A.  I love my motorcycle.  I ride a 1966 Triumph Bonneville, a British motorcycle just like the one Marlon Brando and his gang of outlaw bikers rode in The Wild One.  Her name is Trixie and weíve ridden a lot of miles together up and down the Appalachian Mountain Chain.  And on occasion I get so entranced in riding, the Zen state that it is, that I may not obey all the applicable traffic laws.  When I finished college I was ready to split town and leave New York for good.  I went to the DMV in Coney Island with a stack of cash in my pocket to settle a stack of tickets and letters from the DMV.  As it goes with government agencies, I spent all day in different lines before getting to the right person; whereupon I was told that my license had been suspended and "after filling out this form I would get a response in seven to ten months."

 

I was a little put out with the way my day had gone and with steam pouring out my ears I decided to go for a walk on the beach before going home.  As it happened on my way back to the train I walked past Sideshows by the Seashore and decided to knock on the door.  So thanks DMV Ė much like college Ė for all the days you pissed me off Ė I couldnít have done it without you.  Working in the sideshow is the exact opposite of being a meter maid.  I make people happy to pay money for an experience that they want and are going to enjoy.  And just so you donít think that all the good luck Iíve had in the sideshow has changed me, I got another one of those DMV letters in the mail yesterday.

 

Q.  So after being somewhat trapped in New York by the DMV you ended up at Sideshows by the Seashore knocking on Dick Zigunís door looking for work.  Seeing as you are now a regular at Sideshows by the Seashore something must have happened that day.  Can you give us some insight?

 

A.  My first meeting with Dick Zigun was a very humbling moment.  Dick opened the sideshow door wearing his orange glasses in the middle of the day and I told him I wanted to work in the show.  Iím 22 and I know that the world was made especially for me.  Iíve just come back from working five shows a day and working at the Olympics before that.  So I feel pretty confident that no show could possibly make it without me.

 

Well when I told Dick my list of amazing skills, he checked them off on his fingers saying that they either had them or didnít need them.  While I was spinning in my shoes, he said that they did need an outside talker, and as my mind was saying Ė now what exactly does that mean I do again Ė my mouth was saying ďOf course I can do that.Ē

 

I started on Memorial Day weekend - with no talker to listen to, and next to no material.  Little by little, old time talkers came by and helped me out.  God bless them all.  I feel most grateful to Bobby Reynolds who really shaped up my ballys and taught me so much about the sideshow.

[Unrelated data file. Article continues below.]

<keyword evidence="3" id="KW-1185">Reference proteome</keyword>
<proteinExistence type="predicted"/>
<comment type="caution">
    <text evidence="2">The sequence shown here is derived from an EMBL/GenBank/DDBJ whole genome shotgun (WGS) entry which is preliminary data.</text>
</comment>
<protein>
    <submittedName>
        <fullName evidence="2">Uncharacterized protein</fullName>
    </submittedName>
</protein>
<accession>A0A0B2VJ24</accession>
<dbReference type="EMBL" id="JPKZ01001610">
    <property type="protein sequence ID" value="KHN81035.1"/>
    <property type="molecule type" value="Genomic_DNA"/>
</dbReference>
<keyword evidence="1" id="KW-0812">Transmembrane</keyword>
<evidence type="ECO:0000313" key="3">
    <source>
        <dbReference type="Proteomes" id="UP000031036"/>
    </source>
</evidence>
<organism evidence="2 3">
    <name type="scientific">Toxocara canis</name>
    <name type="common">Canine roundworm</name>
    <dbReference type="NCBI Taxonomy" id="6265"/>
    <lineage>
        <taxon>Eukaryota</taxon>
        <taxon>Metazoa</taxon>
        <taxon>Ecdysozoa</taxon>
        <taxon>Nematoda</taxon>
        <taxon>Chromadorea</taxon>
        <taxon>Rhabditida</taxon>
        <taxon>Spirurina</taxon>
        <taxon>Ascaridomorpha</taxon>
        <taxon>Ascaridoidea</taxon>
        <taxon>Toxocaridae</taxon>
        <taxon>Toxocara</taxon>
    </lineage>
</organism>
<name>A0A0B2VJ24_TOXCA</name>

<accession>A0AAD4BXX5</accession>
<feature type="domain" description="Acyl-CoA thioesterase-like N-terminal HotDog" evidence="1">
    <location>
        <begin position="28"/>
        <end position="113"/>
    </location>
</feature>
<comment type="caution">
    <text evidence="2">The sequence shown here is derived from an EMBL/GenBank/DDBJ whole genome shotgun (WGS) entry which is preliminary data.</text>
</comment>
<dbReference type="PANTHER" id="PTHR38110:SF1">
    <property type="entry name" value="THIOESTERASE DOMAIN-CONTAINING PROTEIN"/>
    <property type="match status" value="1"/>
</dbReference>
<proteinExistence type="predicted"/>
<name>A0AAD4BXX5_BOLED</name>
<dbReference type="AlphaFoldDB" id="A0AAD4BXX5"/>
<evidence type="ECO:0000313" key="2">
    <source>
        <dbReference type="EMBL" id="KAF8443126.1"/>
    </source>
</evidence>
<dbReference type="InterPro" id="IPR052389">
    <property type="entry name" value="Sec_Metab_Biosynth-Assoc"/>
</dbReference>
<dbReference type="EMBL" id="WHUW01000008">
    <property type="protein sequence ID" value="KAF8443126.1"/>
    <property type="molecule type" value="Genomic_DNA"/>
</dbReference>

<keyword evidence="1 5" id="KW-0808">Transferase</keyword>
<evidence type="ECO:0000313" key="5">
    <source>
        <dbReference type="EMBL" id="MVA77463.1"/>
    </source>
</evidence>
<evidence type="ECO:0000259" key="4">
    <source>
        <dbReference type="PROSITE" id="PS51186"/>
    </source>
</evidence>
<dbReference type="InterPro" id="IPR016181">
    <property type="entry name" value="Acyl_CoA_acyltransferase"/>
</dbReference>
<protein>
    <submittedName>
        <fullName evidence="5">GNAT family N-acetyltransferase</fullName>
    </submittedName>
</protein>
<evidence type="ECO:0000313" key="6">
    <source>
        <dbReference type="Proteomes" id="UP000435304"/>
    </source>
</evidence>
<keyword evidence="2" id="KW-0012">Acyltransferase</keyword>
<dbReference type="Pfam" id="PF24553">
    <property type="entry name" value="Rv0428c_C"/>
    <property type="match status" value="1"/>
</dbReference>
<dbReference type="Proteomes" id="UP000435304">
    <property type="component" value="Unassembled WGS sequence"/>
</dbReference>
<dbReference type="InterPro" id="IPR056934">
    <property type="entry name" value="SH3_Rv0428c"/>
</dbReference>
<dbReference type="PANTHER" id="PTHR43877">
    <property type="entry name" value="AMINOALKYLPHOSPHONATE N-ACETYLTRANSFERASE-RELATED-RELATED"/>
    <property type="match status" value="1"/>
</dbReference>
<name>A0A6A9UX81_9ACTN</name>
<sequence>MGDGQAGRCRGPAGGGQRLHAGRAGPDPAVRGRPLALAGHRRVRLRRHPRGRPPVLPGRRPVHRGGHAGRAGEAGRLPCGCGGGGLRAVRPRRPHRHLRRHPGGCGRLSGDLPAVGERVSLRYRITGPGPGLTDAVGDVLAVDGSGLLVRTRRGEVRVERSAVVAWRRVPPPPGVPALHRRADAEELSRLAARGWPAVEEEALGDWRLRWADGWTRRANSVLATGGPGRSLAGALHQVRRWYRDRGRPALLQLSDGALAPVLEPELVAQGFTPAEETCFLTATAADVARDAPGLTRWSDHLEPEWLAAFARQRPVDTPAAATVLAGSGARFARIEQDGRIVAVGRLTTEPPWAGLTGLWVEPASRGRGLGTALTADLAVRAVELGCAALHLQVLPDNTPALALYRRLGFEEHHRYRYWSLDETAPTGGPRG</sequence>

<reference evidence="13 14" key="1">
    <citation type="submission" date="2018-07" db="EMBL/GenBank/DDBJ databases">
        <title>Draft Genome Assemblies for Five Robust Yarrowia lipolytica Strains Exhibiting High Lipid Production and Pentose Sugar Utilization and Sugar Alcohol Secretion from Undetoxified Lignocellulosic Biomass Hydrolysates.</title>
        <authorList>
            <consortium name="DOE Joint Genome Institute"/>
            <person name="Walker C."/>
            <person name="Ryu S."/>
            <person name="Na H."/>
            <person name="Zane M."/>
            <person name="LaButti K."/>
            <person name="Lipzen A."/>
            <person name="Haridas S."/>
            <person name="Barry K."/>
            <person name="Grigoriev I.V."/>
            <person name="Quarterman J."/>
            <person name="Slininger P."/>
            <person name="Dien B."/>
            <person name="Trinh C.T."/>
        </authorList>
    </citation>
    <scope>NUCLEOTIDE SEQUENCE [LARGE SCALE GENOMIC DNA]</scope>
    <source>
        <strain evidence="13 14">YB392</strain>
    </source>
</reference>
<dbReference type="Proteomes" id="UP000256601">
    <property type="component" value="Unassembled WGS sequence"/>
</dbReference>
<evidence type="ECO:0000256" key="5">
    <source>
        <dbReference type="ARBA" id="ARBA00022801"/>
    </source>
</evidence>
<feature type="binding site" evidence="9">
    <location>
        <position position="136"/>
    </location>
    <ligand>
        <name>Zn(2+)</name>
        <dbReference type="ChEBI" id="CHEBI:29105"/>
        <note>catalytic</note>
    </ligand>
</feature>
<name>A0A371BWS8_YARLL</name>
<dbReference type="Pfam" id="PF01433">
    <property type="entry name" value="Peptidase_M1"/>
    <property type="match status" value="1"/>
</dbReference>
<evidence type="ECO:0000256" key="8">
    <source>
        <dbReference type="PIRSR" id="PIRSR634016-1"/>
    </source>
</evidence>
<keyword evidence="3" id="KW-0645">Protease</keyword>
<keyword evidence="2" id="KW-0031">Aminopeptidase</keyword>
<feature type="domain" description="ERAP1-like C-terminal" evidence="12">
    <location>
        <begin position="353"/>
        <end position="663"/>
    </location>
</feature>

Q.  There is a big difference between your home state of Georgia and Coney Island.  I would imagine the same difference is reflected in the type of people you see on the streets.  What was running through your head that Memorial Day Weekend?

 

A.  Georgia is a lot different from Coney Island.  My hometown of Grayson, GA had a population of 498 people when we lived there.  Coney Island has housing projects where a single building has more people than that.

 

When I started at Coney Island I had already traveled the country on my thumb for a while and lived with hookers and police raids and slept in the back of a refrigerated truck, so I wasnít as shocked by Coney Island as your average green help might have been.

 

Traveling and meeting folks the way I had in addition to my proper Southern upbringing gave me a good sense of how to talk to people and get what I want even with as diverse a crowd as we get in Coney Island.  But Coney Island remains the only place Iíve ever performed where someone pulled a gun on me while I was on stage.

 

Q.  Someone pulled a gun on you?

 

A. Yes, late night in Coney Island we get a crowd like nowhere else. We used to sell dollar tickets late at night to get the last of the money from the midway and what a crowd they were. Mostly, the people who came in for a dollar after midnight were not there to watch a show - but to... well I'm trying to think of another way to put it... they're there to fuck with you. You have to be really on your toes and you need to run the show really tight, because any moment of pause or any sign of weakness and it's all over. The crowd takes control and it can get dangerous. I've seen more "laying on of the hands" on stage in Coney Island than the Baptists see in year and we've all got baseball bats at our stations. However, if you run it just right, you can turn it around and make them an awesome crowd. The night the gun came out was one of the good shows.


I start my blockhead bit with the ice pick. So I've just finished as the Master of Magic and I reveal the ice pick saying I'm going to show you why they call me the Human Blockhead. Well from the stage I'm motioning like I'm stabbing the ice pick. One guy in the front row with two chicks with him; I've got my ice pick in my fist and he reaches down into the waistband of his pants so everybody can see and pulls his gun out, pointing it at me and says, "You're going to show me what?"